In the implementation of the present invention illustrated in FIG. 1, container 22 comprises a molded glass bottle having a cylindrical body 32 and a generally cylindrical neck 34 that projects upwardly from the body shoulder 35. The finish portion of the container includes an upper portion of neck 34 that terminates in an axially facing cap sealing surface 36, which is inspected in accordance with the present invention. A helical thread 38 is integrally molded into the outer surface of the finish wall that surrounds the container mouth, or a lip or shoulder 40 is formed on the finish wall outer surface over which a cap skirt may be crimped in the usual manner for affixing the cap to the container. The present invention is directed to a method and apparatus for inspecting height and variations in level of the sealing surface 36 against which the cap seats.
A light source 42, such as a laser or incandescent light source, is positioned above sealing surface 36 of container 22 at station 24, and oriented to direct a narrow collimated beam 44 of light energy downwardly at an acute angle onto sealing surface 36. A camera 46 is also positioned above sealing surface 36 of container 22 at station 24 and oriented to receive the beam 45 reflected from sealing surface 36. Camera 46 includes a focusing lens 48 and a light sensor 50 that provides an electrical output signal indicative not only of incidence of the reflected light energy on the sensor, but also position of incidence on the sensor. An information processor 52 receives signals from detector 30 indicating presence of a container 22 at inspection station 24, and signals from encoder 28 indicative of increments of container rotation. Camera 46 is likewise coupled to information processor 52 for receiving control signals from processor 52, and providing output signals to the information processor indicative of position of incidence of reflected light beam 45 on sensor 50. Light source 42 is likewise controlled by processor 52.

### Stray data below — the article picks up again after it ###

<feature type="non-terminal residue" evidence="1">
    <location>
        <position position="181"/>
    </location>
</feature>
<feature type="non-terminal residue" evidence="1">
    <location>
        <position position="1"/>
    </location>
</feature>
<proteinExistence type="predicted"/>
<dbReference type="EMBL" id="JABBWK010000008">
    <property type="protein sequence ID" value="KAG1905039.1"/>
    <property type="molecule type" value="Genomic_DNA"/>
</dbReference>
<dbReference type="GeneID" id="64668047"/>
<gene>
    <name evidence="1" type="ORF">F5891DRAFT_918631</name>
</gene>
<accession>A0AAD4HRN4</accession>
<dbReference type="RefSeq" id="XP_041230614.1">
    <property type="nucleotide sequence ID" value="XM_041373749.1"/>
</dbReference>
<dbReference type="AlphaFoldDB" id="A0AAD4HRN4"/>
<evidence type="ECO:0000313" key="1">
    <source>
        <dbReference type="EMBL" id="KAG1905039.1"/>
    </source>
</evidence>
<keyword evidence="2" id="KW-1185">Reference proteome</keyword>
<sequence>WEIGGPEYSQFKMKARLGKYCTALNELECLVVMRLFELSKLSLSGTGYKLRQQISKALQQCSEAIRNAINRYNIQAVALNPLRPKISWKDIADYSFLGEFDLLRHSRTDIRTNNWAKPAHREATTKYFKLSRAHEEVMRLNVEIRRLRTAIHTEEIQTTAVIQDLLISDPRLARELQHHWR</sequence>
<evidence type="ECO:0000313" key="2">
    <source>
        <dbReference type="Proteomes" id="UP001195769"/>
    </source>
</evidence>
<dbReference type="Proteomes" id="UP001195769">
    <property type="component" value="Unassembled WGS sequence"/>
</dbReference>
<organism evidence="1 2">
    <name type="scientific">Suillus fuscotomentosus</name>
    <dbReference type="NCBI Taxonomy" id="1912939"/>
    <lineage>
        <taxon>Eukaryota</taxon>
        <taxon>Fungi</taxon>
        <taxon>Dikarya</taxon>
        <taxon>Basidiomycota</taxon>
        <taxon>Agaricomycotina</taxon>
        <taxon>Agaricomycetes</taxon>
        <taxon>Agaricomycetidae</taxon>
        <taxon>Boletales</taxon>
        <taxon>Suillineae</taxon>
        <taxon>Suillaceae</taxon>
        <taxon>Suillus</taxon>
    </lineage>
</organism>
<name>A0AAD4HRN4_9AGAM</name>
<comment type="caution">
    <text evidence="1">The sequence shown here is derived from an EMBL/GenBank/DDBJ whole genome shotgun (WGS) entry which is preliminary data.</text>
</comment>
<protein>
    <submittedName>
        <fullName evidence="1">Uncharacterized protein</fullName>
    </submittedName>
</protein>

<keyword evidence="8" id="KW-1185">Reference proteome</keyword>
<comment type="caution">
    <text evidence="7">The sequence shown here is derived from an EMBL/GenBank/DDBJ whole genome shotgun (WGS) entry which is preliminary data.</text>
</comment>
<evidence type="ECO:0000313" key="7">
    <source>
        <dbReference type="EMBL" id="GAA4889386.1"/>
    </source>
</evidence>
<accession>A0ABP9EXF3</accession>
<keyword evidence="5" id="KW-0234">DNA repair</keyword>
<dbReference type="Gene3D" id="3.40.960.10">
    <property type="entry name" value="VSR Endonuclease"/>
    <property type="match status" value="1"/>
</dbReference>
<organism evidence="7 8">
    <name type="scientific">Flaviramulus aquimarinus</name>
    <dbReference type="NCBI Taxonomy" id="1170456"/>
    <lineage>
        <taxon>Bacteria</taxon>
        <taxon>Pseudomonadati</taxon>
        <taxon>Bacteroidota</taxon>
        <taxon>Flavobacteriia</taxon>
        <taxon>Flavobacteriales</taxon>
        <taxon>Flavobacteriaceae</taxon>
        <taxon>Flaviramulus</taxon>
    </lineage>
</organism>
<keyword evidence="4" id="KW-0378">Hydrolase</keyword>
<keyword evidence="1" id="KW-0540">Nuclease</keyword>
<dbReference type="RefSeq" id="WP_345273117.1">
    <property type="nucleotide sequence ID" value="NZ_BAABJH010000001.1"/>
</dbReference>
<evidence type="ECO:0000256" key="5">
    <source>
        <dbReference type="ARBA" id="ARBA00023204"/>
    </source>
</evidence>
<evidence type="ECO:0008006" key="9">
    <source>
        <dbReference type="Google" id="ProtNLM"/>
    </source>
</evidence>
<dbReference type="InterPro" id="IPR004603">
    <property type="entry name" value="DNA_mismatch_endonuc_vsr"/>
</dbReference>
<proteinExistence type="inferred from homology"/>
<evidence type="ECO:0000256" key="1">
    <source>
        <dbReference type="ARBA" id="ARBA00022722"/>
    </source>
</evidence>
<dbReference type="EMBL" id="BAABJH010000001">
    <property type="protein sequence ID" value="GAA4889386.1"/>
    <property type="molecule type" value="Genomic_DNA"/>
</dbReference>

Operation of the embodiment of FIG. 1 is illustrated in FIGS. 2A and 2B. In FIG. 2A, incident beam 44 intersects sealing surface 36 at point A, and is reflected at 45 through lens 48 to impinge upon sensor 50 at point B. In FIG. 2B, beam 44 is incident at point A' within a dip or depression 36a in sealing surface 36. Consequently, reflected light beam 45 is incident on sensor 50 through lens 48 at a different point B'. Since sensor 50 provides an output signal to information processor 52 (FIG. 1) indicative of position of incidence on the sensor, such output signal in FIG. 2B will be different from the signal in FIG. 2A. Consequently, information processor 52 receives an indication of variation of level at the sealing surface at the point of container rotation where depression 36a is encountered, and of a magnitude corresponding to deviation between the nominal point of incidence B in FIG. 2A, and the varied point of incidence B' in FIG. 2B. In the event that depression 36a is of substantial arcuate dimension, the altered sensor output signal in the situation of FIG. 2B will be maintained for a correspondingly greater number of increments of container rotation. On the other hand, if a raised portion 36b is encountered at the sealing surface, the point of incidence B' of reflected light beam 45 on sensor 50 will vary in the opposite direction, providing a corresponding indication to information processor 52.